By Cindy Haverkamp, PNWUMC Creation Care Connector

The Sunday closest to Earth Day this year is Easter. This means that the church calendar has two BIG opportunities to celebrate: Easter, the second-most attended church service of the year, and what we Methodists call “The Festival of God’s Creation”, on the very same day! Now, some folks may enjoy the excuse to attend two parties in one day, but there are others of us who dread joint holidays…too much food, too many relatives, too much stress!

So…sit back, relax, and consider these ideas for giving each important day its own party!

Tending seeds is a great way to get kids interested in Creation Care!

Option 1: Keep it all together.  The message of Easter is one of re-birth and renewal, two themes very much in keeping with caring for the earth. It would make sense for Earth Day Easter sermons to focus on the connections between these two and there are plenty of good sermons like this one by Erin Coleman Branchaud that might give you some ideas. Bobby McFerrin’s choir interpretation of “Psalm 23” would be a nice accompaniment, and you could send people off with a packet of seeds, reminding them that just as Jesus came back as he said he would, spring and green, growing things will too.

Option 2: Earth Month. The Sierra Club calls ALL of April Earth Month, so why not have a special Earth Month service on Sunday, March 31 to kick off a month full of Creation Care moments during services? Start things off with an Earth Day sermon—note that the lectionary this week is filled with themes of God’s provisions for us, forgiveness and reconciliation—and then give members of your “Green Team” or “Earth Stewards” a small time during each of the next four services in April to share something Creation Care-oriented?

St. Johns UMC Earth Stewards Team serve dessert

Option 3: Celebrate Earth Day with a Wednesday night dinner on April 24! If you missed my article on St. Johns UMC’s Sustainable Eating dinner, check it out. There are lots of ideas here for hosting an earth-friendly dinner that keeps the focus on eating in ways that protect, rather than harm the earth.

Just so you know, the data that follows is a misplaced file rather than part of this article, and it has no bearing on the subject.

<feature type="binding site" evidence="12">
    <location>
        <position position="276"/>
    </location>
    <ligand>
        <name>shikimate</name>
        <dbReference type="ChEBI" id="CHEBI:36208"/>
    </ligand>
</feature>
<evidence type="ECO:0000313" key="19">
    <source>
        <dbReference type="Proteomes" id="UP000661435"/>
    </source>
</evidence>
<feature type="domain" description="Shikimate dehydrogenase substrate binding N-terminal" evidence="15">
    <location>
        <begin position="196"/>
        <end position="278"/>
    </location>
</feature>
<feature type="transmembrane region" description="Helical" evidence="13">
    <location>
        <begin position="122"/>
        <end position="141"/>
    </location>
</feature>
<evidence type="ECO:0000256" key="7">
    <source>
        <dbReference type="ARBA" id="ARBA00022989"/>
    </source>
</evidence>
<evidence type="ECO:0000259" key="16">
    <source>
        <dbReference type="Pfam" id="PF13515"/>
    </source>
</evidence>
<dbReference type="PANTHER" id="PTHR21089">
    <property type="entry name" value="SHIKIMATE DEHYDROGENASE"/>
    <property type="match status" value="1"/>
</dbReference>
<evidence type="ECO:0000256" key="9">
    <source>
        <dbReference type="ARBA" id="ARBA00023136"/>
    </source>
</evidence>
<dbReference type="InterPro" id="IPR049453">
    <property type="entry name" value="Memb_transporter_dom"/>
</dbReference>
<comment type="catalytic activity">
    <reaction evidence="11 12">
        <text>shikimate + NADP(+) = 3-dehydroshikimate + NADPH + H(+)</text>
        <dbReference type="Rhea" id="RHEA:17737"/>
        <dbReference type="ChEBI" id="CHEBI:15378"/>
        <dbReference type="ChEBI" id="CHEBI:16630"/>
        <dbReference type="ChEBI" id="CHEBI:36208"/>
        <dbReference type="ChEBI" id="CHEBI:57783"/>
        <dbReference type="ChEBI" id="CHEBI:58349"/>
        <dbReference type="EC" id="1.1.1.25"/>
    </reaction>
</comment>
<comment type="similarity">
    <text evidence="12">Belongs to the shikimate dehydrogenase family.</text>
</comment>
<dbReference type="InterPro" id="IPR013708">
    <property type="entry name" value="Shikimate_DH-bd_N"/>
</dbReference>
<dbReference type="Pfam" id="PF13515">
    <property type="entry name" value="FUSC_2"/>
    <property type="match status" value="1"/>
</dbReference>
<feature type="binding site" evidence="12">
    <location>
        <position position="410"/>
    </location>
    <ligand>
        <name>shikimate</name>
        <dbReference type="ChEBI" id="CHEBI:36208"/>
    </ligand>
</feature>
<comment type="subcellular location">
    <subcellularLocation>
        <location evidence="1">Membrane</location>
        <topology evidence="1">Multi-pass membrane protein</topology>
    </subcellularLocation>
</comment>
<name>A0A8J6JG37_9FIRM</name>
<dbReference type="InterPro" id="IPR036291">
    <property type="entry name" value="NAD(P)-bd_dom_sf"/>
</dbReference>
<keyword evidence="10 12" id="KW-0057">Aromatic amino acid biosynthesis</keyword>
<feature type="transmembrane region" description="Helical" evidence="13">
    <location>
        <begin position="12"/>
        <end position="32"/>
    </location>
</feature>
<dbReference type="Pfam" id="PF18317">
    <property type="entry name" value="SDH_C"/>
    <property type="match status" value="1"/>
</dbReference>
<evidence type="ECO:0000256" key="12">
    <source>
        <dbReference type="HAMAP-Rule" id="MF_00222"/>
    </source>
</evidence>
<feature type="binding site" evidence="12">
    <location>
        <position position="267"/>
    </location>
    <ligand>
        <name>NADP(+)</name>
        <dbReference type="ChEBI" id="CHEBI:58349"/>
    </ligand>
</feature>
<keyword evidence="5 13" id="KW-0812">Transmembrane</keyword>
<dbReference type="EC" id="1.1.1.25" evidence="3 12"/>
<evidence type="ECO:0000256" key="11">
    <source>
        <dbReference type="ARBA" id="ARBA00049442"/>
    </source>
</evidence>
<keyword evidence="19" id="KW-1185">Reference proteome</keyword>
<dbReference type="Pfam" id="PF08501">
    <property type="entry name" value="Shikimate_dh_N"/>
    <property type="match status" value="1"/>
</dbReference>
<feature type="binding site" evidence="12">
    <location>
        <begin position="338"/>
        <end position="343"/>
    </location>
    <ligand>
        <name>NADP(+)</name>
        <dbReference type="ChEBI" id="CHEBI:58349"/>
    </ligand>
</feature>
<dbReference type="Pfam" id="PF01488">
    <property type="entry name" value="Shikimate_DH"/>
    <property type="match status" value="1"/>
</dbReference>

Option 4: Celebrate Arbor Day as a church. Arbor Day is Friday, April 26 this year.  A worship service the following Sunday, April 28 could feature a tree planting in the churchyard in honor of God’s creation. Even more festive would be a churchyard or town clean-up after church where garden beds are weeded, and new plantings are put in the ground.

Rusty old tools get their day in church!

Option 5: Rogation Day! In the early church, there were major and minor Rogation Days when congregations blessed the soil and prayed for a bountiful harvest. For a fascinating history, click here. This year’s Rogation Days are April 25 (which is a Thursday) and the three days prior to Ascension Sunday, which are May 27-29.  Fun ideas for a Rogation prayer service include having congregants come to church in their gardening clothes, bringing their hand tools, seeds and even tractors to an outdoor blessing service. The 1965 version of the Methodist Book of Worship for Church and home has a nice prayer to accompany such a service!

No matter how or when you choose to celebrate, giving Earth Day it’s due—whether combining it with the Easter message or giving it a different, but equally special moment—provides a valuable opportunity to remind congregants of their sacred responsibility to care for God’s creation.

On a Sunday or a Wednesday or even on a Rogation Day, give some time for an Earth Day message of reconciliation between God, humankind and creation and an opportunity for folks to commit to more sustainable ways of being that will lead to a higher quality of life for all of creation (UM 2016 Book of Resolutions, #1033).


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